Your hand flies across the page, words streaming down onto the parchment. Your handwriting is atrocious - barely legible even to you; your hand is starting to seize up, becoming stiff and sore, muscles complaining from overuse; you’re squinting at the cream sheet, focusing harder than you remember focusing on anything in a long time - focusing so intently your temples are starting to throb.
You don’t care. You can’t care. It doesn’t matter now - not now, not this close to the finish line, not when you’re within touching distance of the gold medal. It can’t matter. It just can’t. There’s too much at stake.
Your reputation. Your pride. Your confidence. Your relationship… Merlin, what would you say - what could you say? - if you arrived too late to save his father, too late to stop his life from being ruined by something which may not be true, by a conviction for a crime neither father or son might ever have committed? How could you expect to say ‘I’m sorry’ and be forgiven? How could you expect that he wouldn’t, in some small way, blame you for failing?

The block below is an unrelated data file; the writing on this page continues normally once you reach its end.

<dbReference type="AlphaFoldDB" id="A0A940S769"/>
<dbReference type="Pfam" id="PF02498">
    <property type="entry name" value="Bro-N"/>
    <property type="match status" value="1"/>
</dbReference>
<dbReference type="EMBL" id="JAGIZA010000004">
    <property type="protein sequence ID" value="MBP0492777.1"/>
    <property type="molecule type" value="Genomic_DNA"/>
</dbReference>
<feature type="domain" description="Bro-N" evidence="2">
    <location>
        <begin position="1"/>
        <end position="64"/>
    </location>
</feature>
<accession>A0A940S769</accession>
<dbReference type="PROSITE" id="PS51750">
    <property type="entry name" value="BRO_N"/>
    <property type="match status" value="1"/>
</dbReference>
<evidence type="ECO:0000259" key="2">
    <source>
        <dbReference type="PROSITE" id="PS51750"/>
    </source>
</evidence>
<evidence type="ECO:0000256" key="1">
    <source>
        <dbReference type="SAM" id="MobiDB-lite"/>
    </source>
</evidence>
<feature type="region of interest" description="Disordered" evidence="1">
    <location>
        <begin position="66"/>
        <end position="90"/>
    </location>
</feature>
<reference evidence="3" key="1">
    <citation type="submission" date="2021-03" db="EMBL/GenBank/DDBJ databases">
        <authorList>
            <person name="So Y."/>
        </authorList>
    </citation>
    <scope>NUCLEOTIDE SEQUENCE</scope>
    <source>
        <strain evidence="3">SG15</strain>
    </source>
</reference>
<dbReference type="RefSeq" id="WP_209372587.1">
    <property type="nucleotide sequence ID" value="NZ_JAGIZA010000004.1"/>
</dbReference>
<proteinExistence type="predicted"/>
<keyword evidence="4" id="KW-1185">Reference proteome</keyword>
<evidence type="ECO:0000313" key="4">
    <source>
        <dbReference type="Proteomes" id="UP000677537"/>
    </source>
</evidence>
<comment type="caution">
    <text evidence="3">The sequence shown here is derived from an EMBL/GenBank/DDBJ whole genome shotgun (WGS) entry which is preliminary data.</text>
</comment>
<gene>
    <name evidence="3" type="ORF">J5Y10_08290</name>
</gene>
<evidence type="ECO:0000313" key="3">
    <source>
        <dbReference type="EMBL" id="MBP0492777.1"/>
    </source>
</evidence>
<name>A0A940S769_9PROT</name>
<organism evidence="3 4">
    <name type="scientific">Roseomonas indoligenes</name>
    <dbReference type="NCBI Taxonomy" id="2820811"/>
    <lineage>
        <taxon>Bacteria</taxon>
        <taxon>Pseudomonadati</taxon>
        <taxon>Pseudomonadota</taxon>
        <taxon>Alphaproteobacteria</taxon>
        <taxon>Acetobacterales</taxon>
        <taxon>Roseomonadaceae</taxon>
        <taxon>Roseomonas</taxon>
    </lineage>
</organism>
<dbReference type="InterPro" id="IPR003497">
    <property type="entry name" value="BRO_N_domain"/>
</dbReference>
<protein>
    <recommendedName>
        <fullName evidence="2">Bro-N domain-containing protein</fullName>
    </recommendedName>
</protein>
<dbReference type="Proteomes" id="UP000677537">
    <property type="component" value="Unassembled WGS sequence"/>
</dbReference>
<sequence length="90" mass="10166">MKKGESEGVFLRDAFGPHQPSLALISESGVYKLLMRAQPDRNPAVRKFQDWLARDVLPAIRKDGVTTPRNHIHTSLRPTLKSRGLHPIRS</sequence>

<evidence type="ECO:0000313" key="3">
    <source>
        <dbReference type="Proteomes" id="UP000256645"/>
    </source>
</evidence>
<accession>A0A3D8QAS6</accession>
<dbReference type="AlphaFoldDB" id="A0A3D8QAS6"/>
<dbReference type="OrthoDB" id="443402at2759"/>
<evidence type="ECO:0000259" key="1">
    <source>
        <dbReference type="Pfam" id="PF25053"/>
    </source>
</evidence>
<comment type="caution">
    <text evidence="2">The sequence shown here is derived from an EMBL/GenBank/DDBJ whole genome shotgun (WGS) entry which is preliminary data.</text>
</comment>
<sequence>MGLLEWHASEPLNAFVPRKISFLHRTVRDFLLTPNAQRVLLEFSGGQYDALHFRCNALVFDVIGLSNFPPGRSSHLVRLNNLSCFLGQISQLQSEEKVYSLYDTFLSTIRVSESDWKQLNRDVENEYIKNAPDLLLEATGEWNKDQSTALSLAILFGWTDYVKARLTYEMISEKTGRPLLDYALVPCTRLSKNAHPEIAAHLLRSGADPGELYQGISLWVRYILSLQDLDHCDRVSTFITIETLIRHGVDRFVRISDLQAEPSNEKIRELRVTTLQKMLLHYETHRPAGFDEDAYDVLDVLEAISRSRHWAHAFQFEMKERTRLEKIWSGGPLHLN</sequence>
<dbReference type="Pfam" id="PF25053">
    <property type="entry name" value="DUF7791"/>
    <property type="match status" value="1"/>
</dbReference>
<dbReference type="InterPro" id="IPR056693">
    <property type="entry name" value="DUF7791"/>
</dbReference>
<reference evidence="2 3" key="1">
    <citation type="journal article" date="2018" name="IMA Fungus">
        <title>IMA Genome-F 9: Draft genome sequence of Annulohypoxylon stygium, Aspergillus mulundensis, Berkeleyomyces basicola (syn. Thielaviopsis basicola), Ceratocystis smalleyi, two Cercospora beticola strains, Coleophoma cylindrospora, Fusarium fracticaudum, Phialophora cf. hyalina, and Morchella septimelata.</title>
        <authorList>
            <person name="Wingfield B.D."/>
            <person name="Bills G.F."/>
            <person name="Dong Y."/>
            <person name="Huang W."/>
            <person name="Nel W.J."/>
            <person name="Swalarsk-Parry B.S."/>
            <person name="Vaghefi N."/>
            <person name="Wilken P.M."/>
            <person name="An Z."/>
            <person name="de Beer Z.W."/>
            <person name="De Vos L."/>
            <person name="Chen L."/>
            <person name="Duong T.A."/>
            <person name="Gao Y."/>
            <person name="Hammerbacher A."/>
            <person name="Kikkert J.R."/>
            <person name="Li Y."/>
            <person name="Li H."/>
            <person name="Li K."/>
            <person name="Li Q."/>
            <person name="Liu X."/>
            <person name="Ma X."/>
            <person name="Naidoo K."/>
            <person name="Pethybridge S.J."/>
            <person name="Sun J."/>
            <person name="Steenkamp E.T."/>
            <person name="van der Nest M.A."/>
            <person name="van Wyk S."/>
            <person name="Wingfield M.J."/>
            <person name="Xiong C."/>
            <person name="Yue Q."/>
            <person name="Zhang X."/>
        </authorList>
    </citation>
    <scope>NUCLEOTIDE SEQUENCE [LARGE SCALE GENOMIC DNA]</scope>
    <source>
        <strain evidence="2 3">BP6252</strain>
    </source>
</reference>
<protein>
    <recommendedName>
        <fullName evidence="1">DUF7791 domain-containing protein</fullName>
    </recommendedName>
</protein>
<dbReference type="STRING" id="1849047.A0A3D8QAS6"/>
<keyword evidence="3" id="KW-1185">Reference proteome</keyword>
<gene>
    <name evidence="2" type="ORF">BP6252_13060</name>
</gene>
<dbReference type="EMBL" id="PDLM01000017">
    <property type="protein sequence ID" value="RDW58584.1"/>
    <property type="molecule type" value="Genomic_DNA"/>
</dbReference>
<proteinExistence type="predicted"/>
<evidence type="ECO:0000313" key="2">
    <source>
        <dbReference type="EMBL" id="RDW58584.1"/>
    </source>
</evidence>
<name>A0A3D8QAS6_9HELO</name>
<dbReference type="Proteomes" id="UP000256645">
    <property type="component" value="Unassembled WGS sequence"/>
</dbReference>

Because you would have.
You’re the only one who can prove that they can’t charge him, that they can’t convict him. Your theory, your idea - if you’re right (and you know you are. You’ve known it for years) - will make that impossible. They’ll have to go back, have to look at the scene again, look at the evidence again, re-evaluate everything. It’ll be expensive for the Ministry, more months in the spotlight for both father and son - but, in the end, it’ll be better. So much better.
Your mum told you that you got this from your dad - this innate need to help people, to save them, the unstoppable, unshakable belief that you are the only one who can do anything. It’s probably true - even though your dad had protested - but you don’t see what’s wrong with it. At least, not in this instance. Stopping a miscarriage of justice with a quill, ink and your mind is not quite the same as racing off on some death-defying adventure fighting Voldemort.